In explaining why Gov. Bobby Jindal is putting off his presidential decision until after mid-June, his top political adviser said the governor just wants to stay focused on his final legislative session.
That’s right. Stay.
OK, now that we’ve all had a good chuckle, let’s think about the implications of the news. Jindal’s announcement, issued via his campaign guru Timmy Teepell, ups the ante considerably on the governor’s agenda once lawmakers convene next month.
This isn’t the behavior of someone who is suddenly remembering who pays his salary.
Jindal’s still singularly focused on building his brand beyond Louisiana’s borders. He continues to assemble his team, which includes congressman-turned-lobbyist Bob Livingston as Super PAC chair, longtime campaign aides like fundraiser Allee Bautsch Grunewald and Teepell, and a smattering of operatives with national campaign experience.
He’s still traveling constantly, to early primary states and to media centers where he’s more likely to generate publicity. Just this week, MSNBC stumbled upon Jindal working out in a New York City gym and posted a slice-of-life story about his exercise habits; it piggybacks on another article from last fall about how, while other candidates try to slim down ahead of a big campaign, Jindal is bulking up, as a “source close to” the governor confessed to the National Review last year.
And he’s still publicly brushing off the fury his wanderlust has caused back home, as well as the embarrassing approval ratings and the widespread belief that he’s profoundly disengaged from matters important to Louisiana’s future.
That last part isn’t exactly working. Instead, word of Jindal’s problems at home has followed him on the road — so much so that he’s really got to generate some good news, and quickly, if he hopes to have any shot at all of being a player in the 2016 national campaign. To be blunt, he needs a win.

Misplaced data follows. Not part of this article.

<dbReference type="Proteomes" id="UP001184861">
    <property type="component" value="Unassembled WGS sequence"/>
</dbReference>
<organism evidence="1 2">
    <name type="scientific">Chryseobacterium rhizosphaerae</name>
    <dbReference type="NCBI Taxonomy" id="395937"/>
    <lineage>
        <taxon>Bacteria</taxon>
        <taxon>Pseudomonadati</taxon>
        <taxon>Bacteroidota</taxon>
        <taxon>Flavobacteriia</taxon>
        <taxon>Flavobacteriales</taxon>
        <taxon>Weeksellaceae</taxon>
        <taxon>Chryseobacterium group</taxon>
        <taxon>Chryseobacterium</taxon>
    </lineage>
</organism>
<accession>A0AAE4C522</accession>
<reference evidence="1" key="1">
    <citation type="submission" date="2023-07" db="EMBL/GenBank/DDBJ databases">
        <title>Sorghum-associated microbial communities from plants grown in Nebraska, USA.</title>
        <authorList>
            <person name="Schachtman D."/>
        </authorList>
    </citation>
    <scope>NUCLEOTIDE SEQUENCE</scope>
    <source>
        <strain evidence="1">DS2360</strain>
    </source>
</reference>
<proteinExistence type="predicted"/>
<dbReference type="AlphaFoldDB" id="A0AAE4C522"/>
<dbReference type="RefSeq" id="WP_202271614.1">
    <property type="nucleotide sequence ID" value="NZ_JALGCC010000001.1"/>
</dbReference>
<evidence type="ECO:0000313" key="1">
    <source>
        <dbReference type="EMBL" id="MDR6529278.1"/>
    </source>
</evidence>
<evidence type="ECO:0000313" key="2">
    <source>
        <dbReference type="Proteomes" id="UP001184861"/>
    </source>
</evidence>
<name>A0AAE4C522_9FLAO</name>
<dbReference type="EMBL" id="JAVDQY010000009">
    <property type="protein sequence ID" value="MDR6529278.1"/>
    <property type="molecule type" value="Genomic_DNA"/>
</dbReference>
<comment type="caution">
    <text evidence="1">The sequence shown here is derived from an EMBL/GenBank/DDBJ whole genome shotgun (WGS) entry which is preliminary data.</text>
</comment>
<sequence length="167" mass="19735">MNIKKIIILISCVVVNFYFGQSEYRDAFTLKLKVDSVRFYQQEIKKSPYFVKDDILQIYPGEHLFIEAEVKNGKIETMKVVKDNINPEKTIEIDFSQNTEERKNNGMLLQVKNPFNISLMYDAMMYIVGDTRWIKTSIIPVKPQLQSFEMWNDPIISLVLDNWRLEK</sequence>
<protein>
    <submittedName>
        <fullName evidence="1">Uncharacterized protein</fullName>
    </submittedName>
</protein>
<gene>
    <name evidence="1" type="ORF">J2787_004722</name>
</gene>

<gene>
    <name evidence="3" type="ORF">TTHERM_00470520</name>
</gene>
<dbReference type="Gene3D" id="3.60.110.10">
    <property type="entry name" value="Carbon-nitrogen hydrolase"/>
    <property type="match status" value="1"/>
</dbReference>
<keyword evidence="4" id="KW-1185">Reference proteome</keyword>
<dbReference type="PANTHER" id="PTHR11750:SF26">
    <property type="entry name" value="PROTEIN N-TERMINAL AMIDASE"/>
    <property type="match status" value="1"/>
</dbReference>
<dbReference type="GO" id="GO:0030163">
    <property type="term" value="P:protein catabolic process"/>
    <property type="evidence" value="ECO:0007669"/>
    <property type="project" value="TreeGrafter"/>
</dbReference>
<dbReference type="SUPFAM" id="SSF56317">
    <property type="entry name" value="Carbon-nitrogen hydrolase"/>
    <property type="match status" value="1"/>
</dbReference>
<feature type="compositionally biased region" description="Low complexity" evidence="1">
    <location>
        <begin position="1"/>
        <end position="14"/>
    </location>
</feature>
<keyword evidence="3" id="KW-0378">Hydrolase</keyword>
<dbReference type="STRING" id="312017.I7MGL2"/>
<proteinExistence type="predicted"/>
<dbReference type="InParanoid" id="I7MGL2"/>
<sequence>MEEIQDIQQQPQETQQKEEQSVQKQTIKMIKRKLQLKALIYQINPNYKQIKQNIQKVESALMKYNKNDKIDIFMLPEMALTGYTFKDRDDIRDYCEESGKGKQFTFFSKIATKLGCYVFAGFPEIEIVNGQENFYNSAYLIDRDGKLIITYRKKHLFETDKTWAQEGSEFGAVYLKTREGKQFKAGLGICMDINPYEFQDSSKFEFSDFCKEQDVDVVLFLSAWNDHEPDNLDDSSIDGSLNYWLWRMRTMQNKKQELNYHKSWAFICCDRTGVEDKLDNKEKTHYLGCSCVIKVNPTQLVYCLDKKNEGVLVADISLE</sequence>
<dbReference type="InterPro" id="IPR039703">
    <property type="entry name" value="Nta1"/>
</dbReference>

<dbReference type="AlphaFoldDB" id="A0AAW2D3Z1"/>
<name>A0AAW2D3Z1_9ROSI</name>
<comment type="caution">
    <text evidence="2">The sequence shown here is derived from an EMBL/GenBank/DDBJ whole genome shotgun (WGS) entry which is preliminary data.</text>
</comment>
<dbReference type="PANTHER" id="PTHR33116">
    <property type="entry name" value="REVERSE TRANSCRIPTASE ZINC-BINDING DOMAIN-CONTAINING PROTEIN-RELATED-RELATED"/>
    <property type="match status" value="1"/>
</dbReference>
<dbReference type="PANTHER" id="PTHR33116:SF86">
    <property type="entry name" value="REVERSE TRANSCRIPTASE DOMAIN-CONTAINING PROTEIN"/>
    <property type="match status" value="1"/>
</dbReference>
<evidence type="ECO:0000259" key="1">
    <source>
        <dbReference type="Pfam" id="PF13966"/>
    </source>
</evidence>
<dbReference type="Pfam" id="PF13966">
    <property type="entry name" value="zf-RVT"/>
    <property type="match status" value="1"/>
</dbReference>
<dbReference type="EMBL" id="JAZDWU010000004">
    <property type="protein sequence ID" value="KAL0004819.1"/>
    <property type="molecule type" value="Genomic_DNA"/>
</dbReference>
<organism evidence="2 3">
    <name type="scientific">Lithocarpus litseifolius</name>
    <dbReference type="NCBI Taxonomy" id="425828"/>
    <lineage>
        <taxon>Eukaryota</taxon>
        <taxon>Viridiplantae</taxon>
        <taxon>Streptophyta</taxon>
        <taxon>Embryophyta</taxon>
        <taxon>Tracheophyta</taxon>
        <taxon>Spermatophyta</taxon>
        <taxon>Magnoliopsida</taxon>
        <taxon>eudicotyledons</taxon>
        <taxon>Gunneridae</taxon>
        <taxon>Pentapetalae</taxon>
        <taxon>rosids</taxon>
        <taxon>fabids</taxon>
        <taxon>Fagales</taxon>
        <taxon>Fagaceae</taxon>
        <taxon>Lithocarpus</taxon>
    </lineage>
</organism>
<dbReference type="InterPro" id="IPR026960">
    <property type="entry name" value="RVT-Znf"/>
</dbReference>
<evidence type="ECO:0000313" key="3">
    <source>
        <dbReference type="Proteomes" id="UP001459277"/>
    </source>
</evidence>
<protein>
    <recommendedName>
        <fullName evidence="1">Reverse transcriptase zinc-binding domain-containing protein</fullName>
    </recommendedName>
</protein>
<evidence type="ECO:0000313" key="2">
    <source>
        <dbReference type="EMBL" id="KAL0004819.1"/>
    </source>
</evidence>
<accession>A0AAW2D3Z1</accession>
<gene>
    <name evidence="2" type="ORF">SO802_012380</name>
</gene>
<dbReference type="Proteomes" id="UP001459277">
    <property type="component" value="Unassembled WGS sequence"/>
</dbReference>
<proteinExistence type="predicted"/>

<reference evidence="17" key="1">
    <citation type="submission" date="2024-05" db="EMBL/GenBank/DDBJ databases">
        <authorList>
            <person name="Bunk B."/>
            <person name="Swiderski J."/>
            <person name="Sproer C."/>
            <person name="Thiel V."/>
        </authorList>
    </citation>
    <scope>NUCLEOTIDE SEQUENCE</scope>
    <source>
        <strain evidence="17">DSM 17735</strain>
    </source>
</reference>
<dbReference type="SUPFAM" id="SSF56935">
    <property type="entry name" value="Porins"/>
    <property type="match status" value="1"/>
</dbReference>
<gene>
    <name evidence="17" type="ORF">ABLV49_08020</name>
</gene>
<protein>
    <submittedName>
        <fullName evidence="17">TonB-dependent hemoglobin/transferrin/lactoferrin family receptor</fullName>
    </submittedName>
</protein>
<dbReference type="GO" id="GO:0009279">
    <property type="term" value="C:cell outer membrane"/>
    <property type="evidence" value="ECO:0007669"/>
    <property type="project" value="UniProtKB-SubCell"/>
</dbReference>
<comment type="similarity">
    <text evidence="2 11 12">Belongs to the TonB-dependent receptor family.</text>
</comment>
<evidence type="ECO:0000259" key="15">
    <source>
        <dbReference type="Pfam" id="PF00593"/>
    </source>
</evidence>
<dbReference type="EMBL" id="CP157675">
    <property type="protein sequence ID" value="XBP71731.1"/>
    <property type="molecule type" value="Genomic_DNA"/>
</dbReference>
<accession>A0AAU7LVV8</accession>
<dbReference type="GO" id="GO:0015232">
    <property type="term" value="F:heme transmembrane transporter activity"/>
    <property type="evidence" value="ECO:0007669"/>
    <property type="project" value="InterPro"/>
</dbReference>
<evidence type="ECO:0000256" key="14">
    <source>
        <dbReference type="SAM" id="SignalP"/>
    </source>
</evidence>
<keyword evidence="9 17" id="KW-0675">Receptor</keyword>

But what sort of win? On that front, Jindal’s options are pretty limited.
There’s Common Core, the education standards that Jindal once embraced, then denounced after realizing that they’re unpopular with some deeply conservative voters. Jindal last week announced a package of bills to basically override his old education reform allies and “crush” Common Core, as an email from his political operation put it. If he pulls that off, it would surely generate a few headlines, although Common Core advocates at the Department of Education, Board of Elementary and Secondary Education, and the House and Senate education committees are just as committed to saving the program.
Then there’s the budget. Here, Jindal’s presenting few realistic or fiscally sound options to close the $1.6 billion shortfall. He’s said that he’ll withhold his approval from any move that violates a ridiculously narrow reading of Americans for Tax Reform’s no-new-tax pledge — a position that takes any number of ideas, including rolling back some tax credits that add little to the state’s bottom line, off the table.
As for more ambitious ideas that might solve long-term problems, well, it’s hard to see what he could put together on such short notice. Jindal’s also got little remaining leverage with lawmakers. He’s got no extra government money to funnel to anyone’s district, no leadership assignments to dole out, no re-election endorsement that anyone would want. His most powerful remaining weapon at this late stage is his veto pen.
Perhaps his best-case scenario is that he could escape the session with something he can pitch as a victory. Maybe a Common Core compromise that would, say, alter a label or two but leave the basics intact. Or a new revenue stream from a constitutional amendment that wouldn’t require a gubernatorial signature. Or maybe even money-raising legislation that lawmakers could adopt by overriding his veto. That way he’d preserve his hard-fought tax purity without getting tagged with draconian cuts. It wouldn’t be much, but maybe it would do the trick.
Jindal’s trying to run on his accomplishments, after all, which is really his only option, given how badly his forays into foreign policy have flopped. Just this week, in yet another national interview on “Fox and Friends,” he admitted as much.
“I do tend to think our nominee — and I’ve been saying this for a while — should be a reform-minded, a conservative governor, somebody who’s got a proven track record,” he said.
If Jindal wants voters to think that description fits him, though, he’s still got a lot of proving to do. And not much time.